By Sarah West

This morning, I retrieved eggs, cracked and poured them into the skillet, and stood peering out of the kitchen window. Toward the west, I took notice of a tree that I’d scarcely noticed before. The weather report predicted a cold front and rain moving eastward. The sky was embellished with tufted clouds likened to pillows, which tapered toward the horizon. The sunrise was pink and brightened to hues of melon. I often refer to such a color as, sherbet. Blues deepened opposite the sunrise, evoking sharp contrasts in all things touched by the early light.
I stood, eating breakfast while observing the same tree. It was first crimson, then it became enhanced by exquisite rays of luminosity. From the last stage of autumn reds, sunrise exposed carmine still alive in vibrant pigment. I couldn’t help but see stark resemblance, this observance of nature is quite like the human spirit.
In the right light we see things that we did not notice before. By casting the right light upon a person, one might aspire to be more than one might’ve perceived capable. I felt compelled to stand nearer the window sill. Instead of retiring to the table, I stood observing and I watched as the light did illuminate the picture. It became all the clearer. The color did not dim. It grew more vivid. Yet, as I admired nature’s portrayal reflecting human likeness, I also considered how this scene might differ at sunset.
There’s a mystery concealed by the darkness, a suffocating cloak which starves discernment. To read the book, one must turn on a light, and open it. To draw well, a pencil should be sharpened. And to truly appreciate a thing, we should observe it in all seasons. Times in our life require us to be stewards.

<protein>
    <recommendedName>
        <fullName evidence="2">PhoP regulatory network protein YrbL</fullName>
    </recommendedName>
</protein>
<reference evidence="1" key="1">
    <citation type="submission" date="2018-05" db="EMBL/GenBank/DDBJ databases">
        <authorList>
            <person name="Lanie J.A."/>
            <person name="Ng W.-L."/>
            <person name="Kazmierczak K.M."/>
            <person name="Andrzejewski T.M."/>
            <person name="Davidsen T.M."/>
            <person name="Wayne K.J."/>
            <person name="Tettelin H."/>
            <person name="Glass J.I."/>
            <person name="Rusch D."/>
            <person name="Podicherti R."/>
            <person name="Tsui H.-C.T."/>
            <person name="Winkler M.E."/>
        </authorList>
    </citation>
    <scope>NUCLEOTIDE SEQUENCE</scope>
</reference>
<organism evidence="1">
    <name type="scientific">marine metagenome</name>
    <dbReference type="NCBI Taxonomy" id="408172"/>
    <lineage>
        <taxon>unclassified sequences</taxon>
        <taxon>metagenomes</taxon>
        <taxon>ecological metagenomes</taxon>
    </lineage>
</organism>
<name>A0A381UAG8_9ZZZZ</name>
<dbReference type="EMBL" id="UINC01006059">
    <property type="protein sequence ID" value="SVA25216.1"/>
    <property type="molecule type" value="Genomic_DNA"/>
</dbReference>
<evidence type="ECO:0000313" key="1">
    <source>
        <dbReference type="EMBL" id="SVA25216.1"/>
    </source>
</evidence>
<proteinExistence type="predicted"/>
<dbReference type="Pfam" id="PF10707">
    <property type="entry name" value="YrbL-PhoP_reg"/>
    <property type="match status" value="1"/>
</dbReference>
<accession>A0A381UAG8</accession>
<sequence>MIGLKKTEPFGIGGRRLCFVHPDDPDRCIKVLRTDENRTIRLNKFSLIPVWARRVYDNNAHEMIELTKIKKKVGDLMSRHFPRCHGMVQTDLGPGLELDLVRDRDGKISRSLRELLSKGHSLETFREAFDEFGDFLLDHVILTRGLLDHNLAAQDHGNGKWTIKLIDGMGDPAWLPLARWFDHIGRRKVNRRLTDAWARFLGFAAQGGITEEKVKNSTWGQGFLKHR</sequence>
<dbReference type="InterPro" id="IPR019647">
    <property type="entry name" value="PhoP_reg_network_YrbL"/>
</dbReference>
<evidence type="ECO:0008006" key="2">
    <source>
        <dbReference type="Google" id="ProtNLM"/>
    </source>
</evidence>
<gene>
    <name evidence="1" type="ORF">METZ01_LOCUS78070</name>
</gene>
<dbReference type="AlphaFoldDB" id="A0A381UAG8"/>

Sometimes we are called to prune and discard weights that otherwise restrain our potential, and at other times we must find comfort and renewal in the environment that we have cultivated through nurturing.
This morning I questioned how well I do know my trees. Both those among the landscape and those who have defined my life’s geography.
Sarah West serves the Opelika Observer as a contributing columnist, with written works of Cultural Arts relevance and prose. She is a preservation and conservation advocate, activist and visual artist of American Illustration with a focus on regional narrative painting. She is the founder of the Sarah West Gallery of Fine Art, a center for cultural arts, Smiths Station, Alabama’s premier fine arts destination. She is the appointed official artist to the city of Smiths Station, a Lee County syndicated columnist, the director of her art center’s Cultural Arts Outreach Initiative, which partners with local schools to make the arts accessible to all. She also serves a chief curator to the city of Smiths Station, City Hall Art Galleries. She is a founding member of the Smith Station Historic Commission. She is a member of the Women’s Philanthropy Board-Cary Center, Auburn University College of Human Science. She is an elected member of the Society of Illustrators-NYC. She mentors art students of every age through weekly classes at her studio located in the heart of Smiths Station. To learn more about her work and activism visit,